WTF? Does your organization have the Workforce Trust Factor?

Christa Degnan Manning is Research Vice President, HfS (Click for bio)

If there’s one thing we’ve learned in recent years – and about a thousand blog posts – it’s that most organizations are not looking to increase their permanent workforces.  

Most organizations, today, have armies of extended staff working for outsourcing providers, staffing agencies, or are independent contractors. The role of the maturing governance organization needs to oversee the delivery of business outcomes regardless of how/where/why workers are situated, managed and paid. If it were only as simple as having nice powwows and boxed lunches with your providers’ account management team…

To this end, we’ve hired workforce optimization expert Christa Degnan Manning to drive our focus on workforce optimization and the extended enterprise, who debuts her return the the analyst fold, after five years with American Express, with a unique view as to whether we can genuinely trust our workforces in today’s extended enterprise environment:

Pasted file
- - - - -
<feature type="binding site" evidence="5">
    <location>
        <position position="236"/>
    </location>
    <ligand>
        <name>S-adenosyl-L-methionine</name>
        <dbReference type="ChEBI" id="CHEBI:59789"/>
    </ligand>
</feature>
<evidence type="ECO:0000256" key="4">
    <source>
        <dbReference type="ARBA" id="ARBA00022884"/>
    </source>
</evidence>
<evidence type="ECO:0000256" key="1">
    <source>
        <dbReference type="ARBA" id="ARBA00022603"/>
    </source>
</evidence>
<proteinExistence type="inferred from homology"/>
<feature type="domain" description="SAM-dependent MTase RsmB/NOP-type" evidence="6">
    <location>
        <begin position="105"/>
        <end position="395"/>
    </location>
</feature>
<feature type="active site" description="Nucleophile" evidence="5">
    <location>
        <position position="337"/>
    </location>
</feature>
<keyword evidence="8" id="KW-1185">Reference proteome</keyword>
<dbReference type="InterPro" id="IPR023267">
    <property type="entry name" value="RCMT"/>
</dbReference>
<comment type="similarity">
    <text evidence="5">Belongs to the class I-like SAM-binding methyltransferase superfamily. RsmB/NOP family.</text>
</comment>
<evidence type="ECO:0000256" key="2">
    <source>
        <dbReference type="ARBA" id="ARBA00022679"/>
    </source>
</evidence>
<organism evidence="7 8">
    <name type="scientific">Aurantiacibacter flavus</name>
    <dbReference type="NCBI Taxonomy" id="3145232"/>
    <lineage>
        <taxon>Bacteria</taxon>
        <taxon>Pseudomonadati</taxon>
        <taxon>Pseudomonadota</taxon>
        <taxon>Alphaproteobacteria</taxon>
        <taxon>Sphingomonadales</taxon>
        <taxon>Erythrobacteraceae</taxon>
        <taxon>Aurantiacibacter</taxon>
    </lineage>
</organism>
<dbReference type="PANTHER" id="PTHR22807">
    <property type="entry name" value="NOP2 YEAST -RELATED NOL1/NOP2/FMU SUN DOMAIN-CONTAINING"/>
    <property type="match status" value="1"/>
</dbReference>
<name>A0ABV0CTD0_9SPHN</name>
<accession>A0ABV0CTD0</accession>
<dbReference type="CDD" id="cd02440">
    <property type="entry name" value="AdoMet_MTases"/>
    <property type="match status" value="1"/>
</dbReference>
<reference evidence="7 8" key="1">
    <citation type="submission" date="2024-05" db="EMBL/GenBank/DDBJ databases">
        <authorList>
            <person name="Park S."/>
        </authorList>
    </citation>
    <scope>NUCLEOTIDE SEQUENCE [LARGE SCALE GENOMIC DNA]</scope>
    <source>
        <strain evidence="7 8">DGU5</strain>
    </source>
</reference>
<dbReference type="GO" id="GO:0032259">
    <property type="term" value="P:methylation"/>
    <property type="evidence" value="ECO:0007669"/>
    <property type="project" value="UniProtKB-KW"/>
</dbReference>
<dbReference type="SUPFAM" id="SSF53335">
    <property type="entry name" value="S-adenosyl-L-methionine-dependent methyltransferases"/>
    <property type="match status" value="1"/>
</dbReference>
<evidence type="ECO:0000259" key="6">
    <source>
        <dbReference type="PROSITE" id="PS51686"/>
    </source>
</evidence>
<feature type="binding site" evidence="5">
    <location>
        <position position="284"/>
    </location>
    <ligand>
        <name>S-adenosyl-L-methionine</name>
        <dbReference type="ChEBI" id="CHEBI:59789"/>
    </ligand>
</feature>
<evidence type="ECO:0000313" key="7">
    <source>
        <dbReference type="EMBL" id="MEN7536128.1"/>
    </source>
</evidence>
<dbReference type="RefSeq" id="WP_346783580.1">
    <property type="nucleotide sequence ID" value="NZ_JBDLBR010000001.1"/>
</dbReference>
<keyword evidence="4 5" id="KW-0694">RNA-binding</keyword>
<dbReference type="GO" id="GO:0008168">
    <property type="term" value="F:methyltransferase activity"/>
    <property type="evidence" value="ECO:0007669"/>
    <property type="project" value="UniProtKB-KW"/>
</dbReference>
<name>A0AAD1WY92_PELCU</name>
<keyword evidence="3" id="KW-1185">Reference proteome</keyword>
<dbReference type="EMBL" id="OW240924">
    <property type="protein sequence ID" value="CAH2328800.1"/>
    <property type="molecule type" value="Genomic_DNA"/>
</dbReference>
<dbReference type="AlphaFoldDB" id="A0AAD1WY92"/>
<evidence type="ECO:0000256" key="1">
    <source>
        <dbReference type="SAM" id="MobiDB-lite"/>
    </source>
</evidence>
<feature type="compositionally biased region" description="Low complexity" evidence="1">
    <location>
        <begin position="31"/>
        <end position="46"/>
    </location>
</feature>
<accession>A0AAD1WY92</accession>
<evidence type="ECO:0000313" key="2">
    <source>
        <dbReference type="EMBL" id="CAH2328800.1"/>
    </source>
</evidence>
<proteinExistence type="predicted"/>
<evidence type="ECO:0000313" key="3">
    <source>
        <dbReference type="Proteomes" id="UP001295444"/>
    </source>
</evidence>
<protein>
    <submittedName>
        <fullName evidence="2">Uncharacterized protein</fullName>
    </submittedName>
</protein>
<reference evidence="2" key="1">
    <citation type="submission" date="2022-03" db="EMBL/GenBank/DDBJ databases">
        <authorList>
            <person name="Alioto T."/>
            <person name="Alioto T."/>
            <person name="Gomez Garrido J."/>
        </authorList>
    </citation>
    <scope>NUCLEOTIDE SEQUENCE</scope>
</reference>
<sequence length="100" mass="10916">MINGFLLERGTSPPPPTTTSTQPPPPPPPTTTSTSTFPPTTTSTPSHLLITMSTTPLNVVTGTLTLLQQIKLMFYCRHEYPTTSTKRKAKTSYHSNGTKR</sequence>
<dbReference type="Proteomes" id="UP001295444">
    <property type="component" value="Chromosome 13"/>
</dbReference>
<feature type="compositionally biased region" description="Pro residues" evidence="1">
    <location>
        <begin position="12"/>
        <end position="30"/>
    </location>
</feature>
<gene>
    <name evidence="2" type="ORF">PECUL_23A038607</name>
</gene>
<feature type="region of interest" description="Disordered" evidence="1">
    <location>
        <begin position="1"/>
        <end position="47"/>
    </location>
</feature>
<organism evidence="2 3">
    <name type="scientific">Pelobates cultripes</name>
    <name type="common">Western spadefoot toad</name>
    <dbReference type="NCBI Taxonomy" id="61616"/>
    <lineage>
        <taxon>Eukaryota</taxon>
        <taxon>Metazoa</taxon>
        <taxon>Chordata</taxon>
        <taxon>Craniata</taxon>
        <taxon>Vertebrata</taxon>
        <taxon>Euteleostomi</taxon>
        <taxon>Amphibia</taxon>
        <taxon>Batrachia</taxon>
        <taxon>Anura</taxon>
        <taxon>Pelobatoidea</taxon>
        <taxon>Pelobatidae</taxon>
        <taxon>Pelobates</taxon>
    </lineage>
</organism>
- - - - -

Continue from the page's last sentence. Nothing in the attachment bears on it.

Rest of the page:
WTF? Does your firm have the Workforce Trust Factor?

The U.S. Department of Defense (DoD) is the largest employer in the world with 3.2 million workers, according to a 2012 report by the BBC. It is unclear whether or not that number includes the 420,000 “contractors” Reuters reported have top-secret security clearance such as Edward Snowden, the high-school drop-out, $122,000 USD annual salary computer systems administrator for the National Security Agency, hired by government services provider Booz Allen Hamilton.

Regardless, the news that Mr. Snowden allegedly stole and shared confidential government information with rival superpower nations should have every single senior executive and corporate board member asking himself or herself: do we know who works for us, where, and why? But more importantly: can we trust them?

Click here to access your freemium copy of WTF? Does your firm have the Workforce Trust Factor?

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One Comment

  1. Posted August 5, 2013 at 7:53 pm | Permalink

    The material is extremely significant.

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